13. A system according to claim 12, wherein said plurality of LED strings are arranged in a matrix such that said at least partial compensation maintains a substantial uniform color.
14. A method for powering and controlling an LED backlight comprising:
providing a plurality of LED strings;
providing a plurality of current limiters, each of said provided plurality of current limiters limiting a current flow through a particular one of said provided plurality of LED strings to a settable value;
pulse width modulating said current flow through each of said provided plurality of LED strings;
obtaining an indication of the actual amount of current flow through each of said provided plurality LED string;
monitoring a thermal condition associated with at least one of said provided plurality of current limiters;
reducing, in the event that the monitored thermal condition exceeds a predetermined limit, a duty cycle of said pulse width modulating of said current flow through said at least one of said provided plurality of current limiters exhibiting said exceeding thermal condition; and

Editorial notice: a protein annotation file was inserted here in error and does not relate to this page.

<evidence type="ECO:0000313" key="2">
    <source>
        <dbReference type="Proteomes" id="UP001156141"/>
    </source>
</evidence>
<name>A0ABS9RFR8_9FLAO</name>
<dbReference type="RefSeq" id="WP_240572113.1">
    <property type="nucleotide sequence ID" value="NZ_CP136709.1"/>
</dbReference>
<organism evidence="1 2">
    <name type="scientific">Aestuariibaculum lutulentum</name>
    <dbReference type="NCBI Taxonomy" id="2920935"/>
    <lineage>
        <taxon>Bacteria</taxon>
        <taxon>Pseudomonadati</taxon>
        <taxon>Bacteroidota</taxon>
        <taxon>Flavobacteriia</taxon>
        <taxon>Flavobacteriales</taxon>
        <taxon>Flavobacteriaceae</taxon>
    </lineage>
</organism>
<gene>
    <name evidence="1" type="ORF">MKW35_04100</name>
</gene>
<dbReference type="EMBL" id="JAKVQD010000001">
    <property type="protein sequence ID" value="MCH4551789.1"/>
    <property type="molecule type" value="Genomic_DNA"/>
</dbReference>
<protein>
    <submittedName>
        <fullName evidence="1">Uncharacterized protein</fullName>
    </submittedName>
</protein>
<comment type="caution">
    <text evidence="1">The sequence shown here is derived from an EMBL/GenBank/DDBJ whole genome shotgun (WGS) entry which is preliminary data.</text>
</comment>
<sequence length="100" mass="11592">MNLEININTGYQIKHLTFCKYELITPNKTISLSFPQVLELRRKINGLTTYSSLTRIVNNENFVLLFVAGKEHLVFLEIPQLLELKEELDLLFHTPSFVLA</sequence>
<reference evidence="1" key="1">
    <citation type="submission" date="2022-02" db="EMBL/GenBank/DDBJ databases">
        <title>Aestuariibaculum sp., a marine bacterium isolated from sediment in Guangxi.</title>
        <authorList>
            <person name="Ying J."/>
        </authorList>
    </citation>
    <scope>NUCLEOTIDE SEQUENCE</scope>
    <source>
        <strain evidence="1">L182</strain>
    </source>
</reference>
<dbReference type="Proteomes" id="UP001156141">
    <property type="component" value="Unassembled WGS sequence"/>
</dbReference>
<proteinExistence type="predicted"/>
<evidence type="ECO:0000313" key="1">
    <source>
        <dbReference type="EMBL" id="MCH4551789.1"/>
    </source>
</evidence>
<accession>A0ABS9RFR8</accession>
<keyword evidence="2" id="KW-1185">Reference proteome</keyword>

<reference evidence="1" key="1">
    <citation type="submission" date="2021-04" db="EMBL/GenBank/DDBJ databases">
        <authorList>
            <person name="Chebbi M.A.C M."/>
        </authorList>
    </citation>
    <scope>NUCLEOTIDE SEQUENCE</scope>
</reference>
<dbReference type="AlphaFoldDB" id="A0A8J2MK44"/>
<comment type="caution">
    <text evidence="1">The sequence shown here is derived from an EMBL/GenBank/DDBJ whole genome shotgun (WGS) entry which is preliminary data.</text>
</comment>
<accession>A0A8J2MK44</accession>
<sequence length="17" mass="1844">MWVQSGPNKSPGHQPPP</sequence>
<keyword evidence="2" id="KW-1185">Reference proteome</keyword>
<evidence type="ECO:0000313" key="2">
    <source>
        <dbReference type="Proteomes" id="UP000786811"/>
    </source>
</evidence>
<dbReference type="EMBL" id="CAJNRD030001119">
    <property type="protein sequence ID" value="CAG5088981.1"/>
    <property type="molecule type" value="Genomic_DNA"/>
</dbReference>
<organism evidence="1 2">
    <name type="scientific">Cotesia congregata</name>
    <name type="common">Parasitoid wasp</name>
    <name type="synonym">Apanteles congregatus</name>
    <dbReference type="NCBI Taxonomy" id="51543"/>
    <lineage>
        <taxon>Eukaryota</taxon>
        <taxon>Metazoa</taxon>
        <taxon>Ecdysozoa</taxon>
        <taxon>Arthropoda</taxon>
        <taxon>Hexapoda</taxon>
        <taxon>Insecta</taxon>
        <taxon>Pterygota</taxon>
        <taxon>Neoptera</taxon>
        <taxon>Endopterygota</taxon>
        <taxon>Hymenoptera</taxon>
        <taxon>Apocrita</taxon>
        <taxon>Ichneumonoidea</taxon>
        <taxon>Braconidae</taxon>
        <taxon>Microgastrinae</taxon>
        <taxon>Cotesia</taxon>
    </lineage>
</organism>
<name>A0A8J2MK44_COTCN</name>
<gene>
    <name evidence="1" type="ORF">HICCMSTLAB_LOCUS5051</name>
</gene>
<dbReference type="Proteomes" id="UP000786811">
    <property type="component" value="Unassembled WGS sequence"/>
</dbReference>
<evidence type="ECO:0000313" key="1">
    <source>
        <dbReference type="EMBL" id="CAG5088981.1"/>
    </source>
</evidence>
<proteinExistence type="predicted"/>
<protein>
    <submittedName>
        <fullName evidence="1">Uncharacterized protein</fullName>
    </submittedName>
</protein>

compensating, responsive to said obtained indication of current flow, for any inaccuracy in the amount of current flow through any of said plurality of LED strings by adjusting the appropriate PWM duty cycle.
15. A method according to claim 14, further comprising in the event of said predetermined thermal condition, reducing a duty cycle of said pulse width modulating of said current flow through all of said provided plurality of current limiters.